Written by Katherine Barrington
An overview of keeping fish in a fish bowl. A brief history. Pros and cons.
Practically speaking, keeping fish in a fish bowl isn't typically a good environment for most fish. But the truth is, for many people and children, keeping fish in a fish bowl is the natural first step to keeping fish as a hobby. So you can't say we didn't warn you. However, if you're bound and determined to keep a fish in a fishbowl, here's how to do it.
This article will first give you an overview of keeping fish in a fish bowl. After that, we'll share a brief history as well as go over common sizes that you can find for fish bowls. After that we'll discuss pros and cons for keeping a fish bowl. Then we'll go over things to keep in mind with fish bowls. After that, we'll provide you with some tips on keeping fish in fish bowls. We'll finish this article with online sources for you.
Overview of keeping fish in fish bowl
Keeping fish in a fish bowl is probably the simplest way you could keep a pet fish in your house. As its simplest form, all you would need is the bowl, fish, water, and food. For as many critics of the fish bowl, there are probably thousands of people around the world who for them, their first introduction to keeping a fish in their home was with a fish bowl. For the right conditions and right fish, life in a fish bowl isn't terrible. It isn't terribly exciting either!
The history of keeping fish for either food or as pets goes back at least 4,000 years. The Chinese have a long history of keeping fish inside in containers. Supposedly Madame Dubarry, Mistress to King Louis XV invented the glass fish bowl sometime in the mid 18th century.
Common shapes and sizes
Fish bowls come in a couple different styles:
- Classic drum style (this is wider from left to right than it is deep, from front to back). For the same size, you'll find more water volume in a round style.
- Round style. This type fish bowl is completely round. Has a larger water volume capacity than a classic drum style of the same size.
- New Bio-orb styles. These are new set-ups that include filtration systems and are usually much larger than your traditional fish bowl.
- Marineland sells fish bowls set in frames that include a little light. They're marketing this bowl to house Bettas.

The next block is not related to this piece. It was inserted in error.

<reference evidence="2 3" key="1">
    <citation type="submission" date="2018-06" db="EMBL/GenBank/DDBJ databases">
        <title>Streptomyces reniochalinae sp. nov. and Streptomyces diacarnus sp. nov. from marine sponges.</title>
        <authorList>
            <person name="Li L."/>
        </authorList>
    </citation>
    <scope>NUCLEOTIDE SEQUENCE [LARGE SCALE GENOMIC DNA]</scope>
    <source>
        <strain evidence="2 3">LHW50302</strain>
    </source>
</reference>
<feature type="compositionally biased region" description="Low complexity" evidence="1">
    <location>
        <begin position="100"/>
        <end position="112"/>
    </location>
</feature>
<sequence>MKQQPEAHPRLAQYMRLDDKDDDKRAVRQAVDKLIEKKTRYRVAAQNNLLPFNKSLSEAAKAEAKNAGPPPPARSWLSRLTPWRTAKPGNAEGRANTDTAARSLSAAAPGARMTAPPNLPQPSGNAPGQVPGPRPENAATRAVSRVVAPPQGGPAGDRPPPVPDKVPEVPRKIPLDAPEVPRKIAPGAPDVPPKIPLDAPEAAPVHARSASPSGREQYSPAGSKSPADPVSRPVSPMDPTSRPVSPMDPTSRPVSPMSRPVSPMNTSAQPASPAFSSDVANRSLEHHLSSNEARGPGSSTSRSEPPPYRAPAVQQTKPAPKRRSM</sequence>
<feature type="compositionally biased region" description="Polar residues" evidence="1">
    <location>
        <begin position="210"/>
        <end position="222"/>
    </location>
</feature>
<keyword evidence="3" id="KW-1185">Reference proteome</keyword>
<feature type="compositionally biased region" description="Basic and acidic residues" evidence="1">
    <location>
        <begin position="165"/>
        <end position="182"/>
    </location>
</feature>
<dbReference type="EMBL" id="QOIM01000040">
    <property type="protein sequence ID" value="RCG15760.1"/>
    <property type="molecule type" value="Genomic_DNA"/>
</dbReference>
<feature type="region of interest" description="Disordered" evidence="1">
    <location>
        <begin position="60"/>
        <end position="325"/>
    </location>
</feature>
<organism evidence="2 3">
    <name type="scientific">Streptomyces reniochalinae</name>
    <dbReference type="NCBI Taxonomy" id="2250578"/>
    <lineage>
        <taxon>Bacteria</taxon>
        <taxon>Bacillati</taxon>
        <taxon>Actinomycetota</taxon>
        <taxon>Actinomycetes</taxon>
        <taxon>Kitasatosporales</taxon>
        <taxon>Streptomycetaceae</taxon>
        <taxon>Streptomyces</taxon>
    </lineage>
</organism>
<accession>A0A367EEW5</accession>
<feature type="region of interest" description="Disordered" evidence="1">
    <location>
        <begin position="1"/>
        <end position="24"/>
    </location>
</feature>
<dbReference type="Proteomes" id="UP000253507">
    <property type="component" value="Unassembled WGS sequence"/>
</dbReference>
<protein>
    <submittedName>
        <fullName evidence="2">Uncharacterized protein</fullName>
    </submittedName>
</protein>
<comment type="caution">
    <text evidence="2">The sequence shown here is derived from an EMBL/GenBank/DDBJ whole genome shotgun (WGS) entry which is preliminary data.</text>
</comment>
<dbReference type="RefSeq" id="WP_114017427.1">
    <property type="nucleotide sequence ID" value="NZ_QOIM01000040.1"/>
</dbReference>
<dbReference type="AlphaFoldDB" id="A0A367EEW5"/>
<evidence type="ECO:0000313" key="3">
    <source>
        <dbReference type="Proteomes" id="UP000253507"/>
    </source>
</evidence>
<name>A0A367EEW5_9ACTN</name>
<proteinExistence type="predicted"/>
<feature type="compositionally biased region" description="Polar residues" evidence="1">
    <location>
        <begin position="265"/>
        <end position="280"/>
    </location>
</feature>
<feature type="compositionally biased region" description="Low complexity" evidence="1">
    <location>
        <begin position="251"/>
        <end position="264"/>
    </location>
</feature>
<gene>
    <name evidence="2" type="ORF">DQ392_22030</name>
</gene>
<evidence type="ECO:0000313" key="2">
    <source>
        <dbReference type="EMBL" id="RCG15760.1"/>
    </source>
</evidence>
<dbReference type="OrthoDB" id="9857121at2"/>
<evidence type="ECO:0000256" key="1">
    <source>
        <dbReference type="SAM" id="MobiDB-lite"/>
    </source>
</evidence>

Fish bowls come in the following sizes:
- The 1/2 gallon fish bowl is probably the smallest size bowl you're going to find readily available. An acrylic model costs about $6 and weighs about 3 pounds when full.
- The 1 gallon fish bowl is readily available. An acrylic model costs about $12. It will weigh about 6 pounds when filled with water.
- The 1.5 gallon fish bowl is a very popular size fish bowl. An acrylic model costs about $15. It will weigh about 8 pounds when filled with water.
- A 2 gallon fish bowl can also be found. It weighs about 12 pounds when filled with water.
- The 3 gallon fish bowl is another common size. It is typically about 11 inches high and 10 inches wide. This is probably the largest in a traditional style fish bowl that you're going to find. It will weigh about 20 pounds when filled with water.
Fish bowls come in both glass and acrylic. You won't find that much difference in cost with these size bowls. Glass might be a little cheaper but they'll more crack-prone and weigh more. Acrylic might cost a little bit more, but they're more crack-resistant and weigh less. Acrylic bowls are much more susceptible to scratches than glass bowls. You could buy a scratch remover kit but truthfully, the kit would probably cost more than a new Acrylic bowl would cost.
Pros & Cons for Keeping a Fish Bowl
The advantages to keeping your fish in a fish bowl are:
- Fish bowls are cheap!
- Fish bowls are small, enabling you to fit a fish into cramped quarters.
- Because they are small, fish bowls don't weigh a lot, even when they're filled, so you can move them around as you see fit. This also makes changing the water easier as you could bring the bowl to your water source.
- Fish bowls are simple. For children or first time owners, there isn't a lot that you have to coordinate with a fish bowl.
The disadvantages to keeping fish in a fish bowl include:
- Fish bowls are too small for most fish as they grow to adult size.
- Fish bowls are too small for most filtration systems to fit into so you're not going to get a lot of help with filtration in a fish bowl. This limits how many fish, no matter how small, you could keep in a fish bowl. You also have to keep up on frequent changes to keep the water clean.